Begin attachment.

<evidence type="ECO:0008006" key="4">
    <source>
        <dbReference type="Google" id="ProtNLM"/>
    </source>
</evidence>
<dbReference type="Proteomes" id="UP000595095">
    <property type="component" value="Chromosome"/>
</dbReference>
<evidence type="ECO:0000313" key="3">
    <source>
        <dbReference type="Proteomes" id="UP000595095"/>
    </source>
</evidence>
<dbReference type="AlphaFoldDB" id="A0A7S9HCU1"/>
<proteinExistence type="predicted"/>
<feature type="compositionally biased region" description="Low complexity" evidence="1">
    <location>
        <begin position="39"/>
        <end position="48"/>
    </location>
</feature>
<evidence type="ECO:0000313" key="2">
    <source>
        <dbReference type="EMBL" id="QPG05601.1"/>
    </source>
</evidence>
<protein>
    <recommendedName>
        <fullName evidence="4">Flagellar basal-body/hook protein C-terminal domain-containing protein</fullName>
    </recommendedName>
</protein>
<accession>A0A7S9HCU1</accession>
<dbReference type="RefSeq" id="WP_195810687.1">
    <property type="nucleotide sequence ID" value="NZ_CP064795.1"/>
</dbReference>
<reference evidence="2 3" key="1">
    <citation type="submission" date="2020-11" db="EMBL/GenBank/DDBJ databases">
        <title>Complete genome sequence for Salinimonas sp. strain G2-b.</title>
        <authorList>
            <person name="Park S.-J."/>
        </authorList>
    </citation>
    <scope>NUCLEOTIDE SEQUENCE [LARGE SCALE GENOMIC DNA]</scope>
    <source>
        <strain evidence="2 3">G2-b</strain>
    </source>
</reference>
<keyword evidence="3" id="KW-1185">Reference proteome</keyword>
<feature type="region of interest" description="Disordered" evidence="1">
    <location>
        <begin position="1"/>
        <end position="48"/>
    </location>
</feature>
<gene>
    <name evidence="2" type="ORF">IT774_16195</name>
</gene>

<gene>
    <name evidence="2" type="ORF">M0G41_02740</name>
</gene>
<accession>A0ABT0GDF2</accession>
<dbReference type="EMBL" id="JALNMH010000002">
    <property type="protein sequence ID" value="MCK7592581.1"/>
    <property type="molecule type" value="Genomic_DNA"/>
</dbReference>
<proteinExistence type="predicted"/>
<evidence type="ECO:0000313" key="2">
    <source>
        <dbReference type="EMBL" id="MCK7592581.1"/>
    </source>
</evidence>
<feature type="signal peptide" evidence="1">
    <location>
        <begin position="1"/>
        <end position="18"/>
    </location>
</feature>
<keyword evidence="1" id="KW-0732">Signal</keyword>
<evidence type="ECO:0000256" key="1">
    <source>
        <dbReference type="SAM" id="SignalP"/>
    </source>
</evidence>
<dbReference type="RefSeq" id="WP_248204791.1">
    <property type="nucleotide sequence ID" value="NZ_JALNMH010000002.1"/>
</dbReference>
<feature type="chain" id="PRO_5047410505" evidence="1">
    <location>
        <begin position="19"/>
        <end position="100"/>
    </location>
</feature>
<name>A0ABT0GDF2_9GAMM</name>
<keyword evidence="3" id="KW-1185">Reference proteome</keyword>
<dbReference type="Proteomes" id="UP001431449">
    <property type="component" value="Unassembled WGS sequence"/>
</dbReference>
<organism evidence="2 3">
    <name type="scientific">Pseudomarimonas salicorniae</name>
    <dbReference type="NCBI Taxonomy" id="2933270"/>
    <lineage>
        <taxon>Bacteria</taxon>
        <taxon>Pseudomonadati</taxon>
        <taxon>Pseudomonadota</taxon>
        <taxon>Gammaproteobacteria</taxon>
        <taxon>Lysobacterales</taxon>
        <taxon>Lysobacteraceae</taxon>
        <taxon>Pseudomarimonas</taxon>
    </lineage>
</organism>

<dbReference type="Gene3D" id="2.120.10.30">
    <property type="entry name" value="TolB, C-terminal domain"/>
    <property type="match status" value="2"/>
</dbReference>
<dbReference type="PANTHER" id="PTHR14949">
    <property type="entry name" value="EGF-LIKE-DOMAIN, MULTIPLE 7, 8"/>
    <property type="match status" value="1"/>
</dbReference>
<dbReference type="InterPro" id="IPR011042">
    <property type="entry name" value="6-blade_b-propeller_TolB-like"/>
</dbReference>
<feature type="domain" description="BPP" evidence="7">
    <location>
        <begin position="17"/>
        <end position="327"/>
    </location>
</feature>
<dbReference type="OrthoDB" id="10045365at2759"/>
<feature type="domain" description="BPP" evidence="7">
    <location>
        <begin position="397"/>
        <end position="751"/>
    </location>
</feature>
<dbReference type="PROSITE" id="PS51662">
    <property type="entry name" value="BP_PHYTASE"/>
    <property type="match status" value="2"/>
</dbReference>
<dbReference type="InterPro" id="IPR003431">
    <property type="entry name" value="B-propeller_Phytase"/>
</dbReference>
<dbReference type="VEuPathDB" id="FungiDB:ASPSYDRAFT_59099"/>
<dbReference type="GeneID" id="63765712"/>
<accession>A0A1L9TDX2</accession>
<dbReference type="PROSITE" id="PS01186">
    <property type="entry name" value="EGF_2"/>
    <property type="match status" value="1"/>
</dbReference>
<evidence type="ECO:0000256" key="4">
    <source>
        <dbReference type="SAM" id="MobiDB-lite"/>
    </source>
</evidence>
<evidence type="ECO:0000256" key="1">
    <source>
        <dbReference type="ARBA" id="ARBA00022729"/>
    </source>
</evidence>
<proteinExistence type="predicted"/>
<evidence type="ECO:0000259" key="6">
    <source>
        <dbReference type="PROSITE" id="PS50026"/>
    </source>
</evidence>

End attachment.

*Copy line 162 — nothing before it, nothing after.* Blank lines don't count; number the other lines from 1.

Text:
        <dbReference type="PROSITE" id="PS50026"/>